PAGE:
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Marshall, Williams and faulty facts

['WS-xx-letter to the editor']
['WS-xx-letter to the editor']

Dear editor: Both Ken Marshall and Danny Williams have stated that electricity prices were going to jump from 11 cents per kilowatt hour to 15 cents per kWh, even without Muskrat Falls. While that might’ve been true it blatantly ignores price elasticity (supply and demand) for the cost of electricity.

Economist Wade Locke, in his PowerPoint Harris Centre presentation on Muskrat Falls wrote of whether we need the power, “Empirical studies indicated that a 20 per cent increase in price should reduce demand by five per cent.”

Had electricity prices eventually increased by four cents per kWh, that would be a 36 per cent increase. Where is the correlating nine per cent demand decline?

Nine per cent demand decline based on 2010’s 7,600 gigawatt hours (island load) equals 684 GWh. Muskrat Falls’ initial cost to consumers was 16.4 cents per kWh, increasing power rates by 49 per cent. Somehow the empirical study wasn’t applied (if not omitted) to this increase that equals a 12.25 per cent demand decline or -931 GWh.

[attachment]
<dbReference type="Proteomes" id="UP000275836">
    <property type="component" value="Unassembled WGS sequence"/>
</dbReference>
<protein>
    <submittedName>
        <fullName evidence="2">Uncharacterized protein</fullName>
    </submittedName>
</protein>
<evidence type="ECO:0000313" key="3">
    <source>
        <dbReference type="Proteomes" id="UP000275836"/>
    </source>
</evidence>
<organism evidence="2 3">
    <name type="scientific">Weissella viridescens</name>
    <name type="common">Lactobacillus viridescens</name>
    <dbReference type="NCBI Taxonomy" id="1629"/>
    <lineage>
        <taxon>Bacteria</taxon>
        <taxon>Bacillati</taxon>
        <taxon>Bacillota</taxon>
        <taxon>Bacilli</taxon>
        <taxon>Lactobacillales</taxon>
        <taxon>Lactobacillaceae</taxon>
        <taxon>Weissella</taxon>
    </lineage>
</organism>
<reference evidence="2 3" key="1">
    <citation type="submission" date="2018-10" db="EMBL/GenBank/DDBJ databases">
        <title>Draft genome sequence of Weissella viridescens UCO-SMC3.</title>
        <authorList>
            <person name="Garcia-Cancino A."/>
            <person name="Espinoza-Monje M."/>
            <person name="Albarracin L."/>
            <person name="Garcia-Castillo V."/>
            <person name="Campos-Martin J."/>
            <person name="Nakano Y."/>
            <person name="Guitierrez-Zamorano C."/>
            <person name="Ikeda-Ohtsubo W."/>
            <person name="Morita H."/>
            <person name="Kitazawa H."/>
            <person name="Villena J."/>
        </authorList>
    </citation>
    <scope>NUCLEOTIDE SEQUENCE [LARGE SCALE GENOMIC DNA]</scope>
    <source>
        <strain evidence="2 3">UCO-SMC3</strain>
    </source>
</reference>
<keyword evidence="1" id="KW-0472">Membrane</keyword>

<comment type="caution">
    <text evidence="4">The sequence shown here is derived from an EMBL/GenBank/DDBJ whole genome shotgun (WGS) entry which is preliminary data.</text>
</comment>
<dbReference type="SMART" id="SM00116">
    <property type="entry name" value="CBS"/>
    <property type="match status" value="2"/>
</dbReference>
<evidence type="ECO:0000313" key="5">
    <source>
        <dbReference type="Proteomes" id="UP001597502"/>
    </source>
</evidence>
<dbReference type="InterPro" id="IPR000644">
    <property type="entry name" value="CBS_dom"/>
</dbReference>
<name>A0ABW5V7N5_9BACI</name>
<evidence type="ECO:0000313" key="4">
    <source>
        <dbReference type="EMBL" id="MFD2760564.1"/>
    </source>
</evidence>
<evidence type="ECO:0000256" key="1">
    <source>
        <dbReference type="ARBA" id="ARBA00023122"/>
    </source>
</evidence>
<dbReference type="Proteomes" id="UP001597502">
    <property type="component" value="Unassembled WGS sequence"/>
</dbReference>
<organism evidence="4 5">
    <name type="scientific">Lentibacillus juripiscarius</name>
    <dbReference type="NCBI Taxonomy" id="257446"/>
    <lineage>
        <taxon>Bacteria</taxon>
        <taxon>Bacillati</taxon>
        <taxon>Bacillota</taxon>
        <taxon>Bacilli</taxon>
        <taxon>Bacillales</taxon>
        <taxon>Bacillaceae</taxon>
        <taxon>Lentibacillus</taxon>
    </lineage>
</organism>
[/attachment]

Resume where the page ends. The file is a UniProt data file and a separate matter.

Prices might’ve gradually increased to 15 cents or 16.4 cents kWh based on $150-a-barrell oil, but Muskrat Falls proponents ignored supply and demand to bolster their weak case for the project.

Last update for Muskrat Falls power was 22 cents kWh, or double 2010’s rate. If you think this will have no effect on the economy or that most can afford this, congrats — you qualify to host “Open Line.”

Alec Campbell, Mount Pearl

Economist Wade Locke, in his PowerPoint Harris Centre presentation on Muskrat Falls wrote of whether we need the power, “Empirical studies indicated that a 20 per cent increase in price should reduce demand by five per cent.”

Had electricity prices eventually increased by four cents per kWh, that would be a 36 per cent increase. Where is the correlating nine per cent demand decline?

Nine per cent demand decline based on 2010’s 7,600 gigawatt hours (island load) equals 684 GWh. Muskrat Falls’ initial cost to consumers was 16.4 cents per kWh, increasing power rates by 49 per cent. Somehow the empirical study wasn’t applied (if not omitted) to this increase that equals a 12.25 per cent demand decline or -931 GWh.

Prices might’ve gradually increased to 15 cents or 16.4 cents kWh based on $150-a-barrell oil, but Muskrat Falls proponents ignored supply and demand to bolster their weak case for the project.

Last update for Muskrat Falls power was 22 cents kWh, or double 2010’s rate. If you think this will have no effect on the economy or that most can afford this, congrats — you qualify to host “Open Line.”

Alec Campbell, Mount Pearl

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